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There are a couple of very useful resources for high school computer science teachers that are not as well known as they should be. If you are a high school teacher I strongly recommend them to you. If you know a high school computer science teacher, please, pass these on.
I’ll blog about more resources from time to time but these are, I think, especially good. The MSDN AA program is really wonderful for acquiring software while the community at MainFunction is just loaded with helpful resources and information. Pass it on!
Getting students (actually just about any programmer) to write comments is an uphill battle. I tried to convince my students of the value of comments by something from my own experience.
I had written a graphics program back in college many years ago. A few years later (OK about 20) I decided to write the same program again. This time I was programming in Visual Basic. FORTRAN seems not to be so easily available any more. I remembered most of the program and knew I could figure the rest out as I went alone. The program was supposed to draw geometric shapes but when I ran it lines went everywhere but where they were supposed to go. I stared at the image on the screen and realized that I’d had a similar problem when I had written the original program. What I could not remember was how I’d fixed it.
Believe it or not I still had a copy of the original code. It was on punch cards (yeah, I go back that far) and I was able to find it in a box that my wife thought I had thrown out. Fortunately I had written comments for the code. I quickly found the problem. I was passing angle information in degrees rather than in radians. A comment explaining the parameter for a function call made this clear. A quick change and the program was working just great.
That’s a good story for justifying commenting code that is non-obvious or to explain something that was not easy to understand. It’s also a good example of why interfaces to methods, modules, classes and the like should be commented. But we all know that those kinds of comments are still too rare.
I recently read a blog entry by Justin Creasy, CTO of Immerge Technologies on the subject of commenting. I recommend Justin’s version but the short version is that his team writes to comments before the code. In short they build the outline of the program using comments during the architecture and design phase of development. This has several advantages. One is that it aids the planning process. Another is that the comments are already there when the code is written. The trick of course is keeping to comments updated as the program changes.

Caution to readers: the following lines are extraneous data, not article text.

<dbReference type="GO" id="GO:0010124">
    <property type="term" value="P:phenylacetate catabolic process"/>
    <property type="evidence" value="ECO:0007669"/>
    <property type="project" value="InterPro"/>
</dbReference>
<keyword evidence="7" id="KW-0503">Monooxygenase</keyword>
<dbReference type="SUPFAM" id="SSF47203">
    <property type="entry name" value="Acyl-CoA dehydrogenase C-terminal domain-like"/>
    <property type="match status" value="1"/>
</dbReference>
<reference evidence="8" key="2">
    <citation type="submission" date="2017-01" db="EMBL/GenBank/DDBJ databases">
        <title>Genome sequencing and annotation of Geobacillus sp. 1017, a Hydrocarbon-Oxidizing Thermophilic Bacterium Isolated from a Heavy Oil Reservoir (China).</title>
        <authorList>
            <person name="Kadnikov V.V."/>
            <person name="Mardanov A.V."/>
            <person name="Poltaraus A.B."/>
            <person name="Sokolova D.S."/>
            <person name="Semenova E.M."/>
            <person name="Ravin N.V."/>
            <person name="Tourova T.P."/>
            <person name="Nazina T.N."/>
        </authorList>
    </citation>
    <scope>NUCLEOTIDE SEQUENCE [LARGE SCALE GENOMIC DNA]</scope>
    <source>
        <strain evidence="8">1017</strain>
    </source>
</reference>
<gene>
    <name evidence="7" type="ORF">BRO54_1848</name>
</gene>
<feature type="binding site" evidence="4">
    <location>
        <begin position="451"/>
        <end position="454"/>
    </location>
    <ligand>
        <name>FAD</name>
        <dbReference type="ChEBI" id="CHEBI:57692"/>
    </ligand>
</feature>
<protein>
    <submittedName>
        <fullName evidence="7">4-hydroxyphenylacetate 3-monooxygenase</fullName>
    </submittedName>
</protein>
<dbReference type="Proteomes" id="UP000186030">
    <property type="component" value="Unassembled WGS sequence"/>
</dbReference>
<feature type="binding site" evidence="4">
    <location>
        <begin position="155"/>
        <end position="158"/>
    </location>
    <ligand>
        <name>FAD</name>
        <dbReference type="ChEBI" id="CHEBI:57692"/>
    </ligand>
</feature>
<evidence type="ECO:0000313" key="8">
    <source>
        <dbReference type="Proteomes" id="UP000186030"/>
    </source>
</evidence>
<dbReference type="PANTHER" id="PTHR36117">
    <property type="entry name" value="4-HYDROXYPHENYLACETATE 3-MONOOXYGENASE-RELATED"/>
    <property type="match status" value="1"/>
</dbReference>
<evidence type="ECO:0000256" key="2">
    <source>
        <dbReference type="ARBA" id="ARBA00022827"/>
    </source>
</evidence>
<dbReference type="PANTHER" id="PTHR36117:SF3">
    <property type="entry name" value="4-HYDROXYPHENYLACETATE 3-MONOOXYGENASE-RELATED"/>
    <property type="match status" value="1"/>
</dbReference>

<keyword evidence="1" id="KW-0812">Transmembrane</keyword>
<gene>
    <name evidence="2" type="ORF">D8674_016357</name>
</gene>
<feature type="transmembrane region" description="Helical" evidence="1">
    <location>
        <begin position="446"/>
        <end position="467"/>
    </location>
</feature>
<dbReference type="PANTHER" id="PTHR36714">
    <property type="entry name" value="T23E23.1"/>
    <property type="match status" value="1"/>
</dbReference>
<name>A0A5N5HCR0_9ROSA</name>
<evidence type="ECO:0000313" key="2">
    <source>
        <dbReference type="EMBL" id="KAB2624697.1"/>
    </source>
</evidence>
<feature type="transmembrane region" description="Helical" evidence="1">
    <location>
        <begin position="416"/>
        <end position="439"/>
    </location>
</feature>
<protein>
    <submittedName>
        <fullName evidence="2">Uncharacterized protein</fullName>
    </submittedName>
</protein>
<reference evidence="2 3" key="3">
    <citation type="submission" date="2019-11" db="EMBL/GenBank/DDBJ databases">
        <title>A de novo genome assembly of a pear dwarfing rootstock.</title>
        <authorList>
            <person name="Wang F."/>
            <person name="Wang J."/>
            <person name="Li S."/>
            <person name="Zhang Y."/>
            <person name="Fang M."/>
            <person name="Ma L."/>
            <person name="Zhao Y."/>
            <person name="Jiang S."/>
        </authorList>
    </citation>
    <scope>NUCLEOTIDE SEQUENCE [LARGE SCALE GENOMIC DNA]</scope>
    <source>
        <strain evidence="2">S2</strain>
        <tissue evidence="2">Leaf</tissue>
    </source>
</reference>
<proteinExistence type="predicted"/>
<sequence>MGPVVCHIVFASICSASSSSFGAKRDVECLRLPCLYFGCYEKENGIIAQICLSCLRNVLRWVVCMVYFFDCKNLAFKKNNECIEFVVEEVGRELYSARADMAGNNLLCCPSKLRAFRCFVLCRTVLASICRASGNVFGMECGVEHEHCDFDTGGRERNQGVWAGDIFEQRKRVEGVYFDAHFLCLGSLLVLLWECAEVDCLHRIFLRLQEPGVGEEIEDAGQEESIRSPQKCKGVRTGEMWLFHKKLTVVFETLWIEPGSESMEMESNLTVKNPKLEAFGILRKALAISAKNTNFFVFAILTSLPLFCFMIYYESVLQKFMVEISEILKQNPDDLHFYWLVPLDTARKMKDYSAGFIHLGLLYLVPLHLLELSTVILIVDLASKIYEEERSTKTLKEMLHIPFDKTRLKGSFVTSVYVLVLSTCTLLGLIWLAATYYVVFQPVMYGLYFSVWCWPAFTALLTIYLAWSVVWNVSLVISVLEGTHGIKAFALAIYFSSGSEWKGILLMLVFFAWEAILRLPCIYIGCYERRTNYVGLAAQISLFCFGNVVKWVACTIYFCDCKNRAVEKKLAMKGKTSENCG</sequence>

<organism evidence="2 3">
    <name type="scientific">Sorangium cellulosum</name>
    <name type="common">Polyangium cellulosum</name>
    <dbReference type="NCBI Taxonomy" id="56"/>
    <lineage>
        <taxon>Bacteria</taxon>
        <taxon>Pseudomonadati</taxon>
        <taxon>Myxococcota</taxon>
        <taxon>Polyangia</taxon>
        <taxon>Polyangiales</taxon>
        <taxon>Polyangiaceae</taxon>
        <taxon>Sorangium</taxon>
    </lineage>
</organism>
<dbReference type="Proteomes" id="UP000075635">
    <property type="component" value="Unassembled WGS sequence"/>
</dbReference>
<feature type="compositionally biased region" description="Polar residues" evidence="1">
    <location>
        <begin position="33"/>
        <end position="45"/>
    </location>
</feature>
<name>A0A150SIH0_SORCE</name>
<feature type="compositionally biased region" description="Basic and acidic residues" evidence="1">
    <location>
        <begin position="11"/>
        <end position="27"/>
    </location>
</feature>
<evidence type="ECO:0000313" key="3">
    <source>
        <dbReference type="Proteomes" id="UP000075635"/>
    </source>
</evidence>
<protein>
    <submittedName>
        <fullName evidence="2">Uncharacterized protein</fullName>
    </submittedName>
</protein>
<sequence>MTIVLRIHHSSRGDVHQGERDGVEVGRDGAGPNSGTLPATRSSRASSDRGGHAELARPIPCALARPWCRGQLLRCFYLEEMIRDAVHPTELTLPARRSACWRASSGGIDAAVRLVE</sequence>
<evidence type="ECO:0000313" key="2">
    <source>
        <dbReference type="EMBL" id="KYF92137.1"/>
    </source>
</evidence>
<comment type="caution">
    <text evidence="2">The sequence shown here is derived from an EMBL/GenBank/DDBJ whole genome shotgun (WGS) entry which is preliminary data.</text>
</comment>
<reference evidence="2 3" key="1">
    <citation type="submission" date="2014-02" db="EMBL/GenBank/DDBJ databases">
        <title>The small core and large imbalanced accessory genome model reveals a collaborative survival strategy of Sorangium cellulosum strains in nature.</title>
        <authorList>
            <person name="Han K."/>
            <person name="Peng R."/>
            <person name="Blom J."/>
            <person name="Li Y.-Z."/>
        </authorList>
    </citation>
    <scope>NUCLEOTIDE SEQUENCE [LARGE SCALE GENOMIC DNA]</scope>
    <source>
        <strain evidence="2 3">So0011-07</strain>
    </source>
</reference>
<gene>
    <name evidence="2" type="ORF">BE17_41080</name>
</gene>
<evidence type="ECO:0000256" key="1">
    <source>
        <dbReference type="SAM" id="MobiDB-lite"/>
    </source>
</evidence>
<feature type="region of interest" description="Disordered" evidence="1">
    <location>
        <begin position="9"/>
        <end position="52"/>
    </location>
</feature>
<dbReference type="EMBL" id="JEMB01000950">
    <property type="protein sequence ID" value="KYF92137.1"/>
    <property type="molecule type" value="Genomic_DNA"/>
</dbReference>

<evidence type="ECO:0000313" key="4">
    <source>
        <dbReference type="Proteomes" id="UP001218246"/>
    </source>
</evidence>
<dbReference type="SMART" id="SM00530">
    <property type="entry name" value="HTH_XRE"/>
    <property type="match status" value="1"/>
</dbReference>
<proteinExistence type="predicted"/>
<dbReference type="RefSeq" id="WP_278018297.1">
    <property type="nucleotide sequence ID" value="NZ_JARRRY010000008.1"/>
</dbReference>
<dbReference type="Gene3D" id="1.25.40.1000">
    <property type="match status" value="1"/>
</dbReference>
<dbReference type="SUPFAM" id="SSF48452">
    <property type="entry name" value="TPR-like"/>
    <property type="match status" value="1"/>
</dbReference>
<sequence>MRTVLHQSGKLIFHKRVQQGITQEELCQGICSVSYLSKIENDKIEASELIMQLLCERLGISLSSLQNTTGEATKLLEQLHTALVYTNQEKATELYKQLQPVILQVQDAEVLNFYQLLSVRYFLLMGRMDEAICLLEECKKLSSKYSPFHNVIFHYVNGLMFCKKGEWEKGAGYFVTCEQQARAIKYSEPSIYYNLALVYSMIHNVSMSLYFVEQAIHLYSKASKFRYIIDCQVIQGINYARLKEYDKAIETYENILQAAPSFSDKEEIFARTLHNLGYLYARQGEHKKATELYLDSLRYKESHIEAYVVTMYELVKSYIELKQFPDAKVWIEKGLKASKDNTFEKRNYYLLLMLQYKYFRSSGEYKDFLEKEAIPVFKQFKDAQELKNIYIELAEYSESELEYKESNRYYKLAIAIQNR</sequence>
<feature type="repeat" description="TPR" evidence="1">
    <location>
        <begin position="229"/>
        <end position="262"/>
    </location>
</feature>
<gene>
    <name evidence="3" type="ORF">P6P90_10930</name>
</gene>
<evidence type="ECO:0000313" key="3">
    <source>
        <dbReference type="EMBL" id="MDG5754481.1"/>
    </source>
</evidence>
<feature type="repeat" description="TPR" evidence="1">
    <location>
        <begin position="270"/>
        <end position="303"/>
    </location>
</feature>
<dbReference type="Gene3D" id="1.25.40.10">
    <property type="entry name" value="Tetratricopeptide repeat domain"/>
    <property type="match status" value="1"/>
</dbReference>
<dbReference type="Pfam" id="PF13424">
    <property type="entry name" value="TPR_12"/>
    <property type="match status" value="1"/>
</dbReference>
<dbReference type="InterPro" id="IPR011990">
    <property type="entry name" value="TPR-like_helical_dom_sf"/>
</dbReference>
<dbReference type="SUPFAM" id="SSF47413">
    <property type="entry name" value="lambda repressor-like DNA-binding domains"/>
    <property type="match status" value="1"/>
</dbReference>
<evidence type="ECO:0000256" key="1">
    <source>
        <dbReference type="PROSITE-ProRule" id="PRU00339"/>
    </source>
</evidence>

As I write this teacher friends in Texas and Florida are getting ready to go back to school in the next week or so. I’m sure that many other teachers in other states are also getting ready. My wife, a middle/high school librarian, is a few short weeks from going back to work herself. It’s and exciting time filled with promise. Well it is for most teachers. But for teachers of computer science there is some uncertainty on the horizon.
One of the things I am hearing from teachers around the country is that school districts are cutting back on computer science. I know a teacher who used to teach a number of programming classes who is once again a full-time English teacher. Now there is nothing wrong with teaching English. I loved English as a student. But I do not think that dropping programming is a good idea.
Before I was a teacher I did not see a lot of value in teaching programming to high school students, let alone students younger than that. Nine years in the classroom changed my mind. In fact now I not only thing that high schools should offer programming as an elective I think it should be a required course. When I say that someone almost always responds with one of a couple of objections:
I think that all three of these objections miss something important. Programming is about problem solving and critical thinking. The last I look those were important schools for college bound students, students headed straight for the work place or trade schools *and* knowing how to solve problems is often useful when taking a standardized test.
I agree that many programming courses are hard. I would not suggest that a student with no programming preparation should enroll in an Advanced Placement Computer Science course. (Although that is the first programming course in far too many schools.) I can’t imagine someone accepting a student in AP Calculus if they had no prior courses in mathematics. Can you imagine an AP Calculus teacher teaching addition, subtraction, multiplication and division in there class? I don’t think so. And yet many AP CS teachers have to start from scratch. No wonder students find themselves in too deep.
That being said, a programming course can be fun and approachable for any student. Languages like Visual Basic .NET are not scary. Windows Forms, a key part of Visual Studio .NET, allows students to create real Windows programs with very little code and achieve real success early on in a course. There are free resource materials including a complete curriculum available at MainFunction.com. Check out the Curriculum Center.
I’ll have more to say about programming for everyone and teaching critical thinking and planning skills in future blogs. See you soon!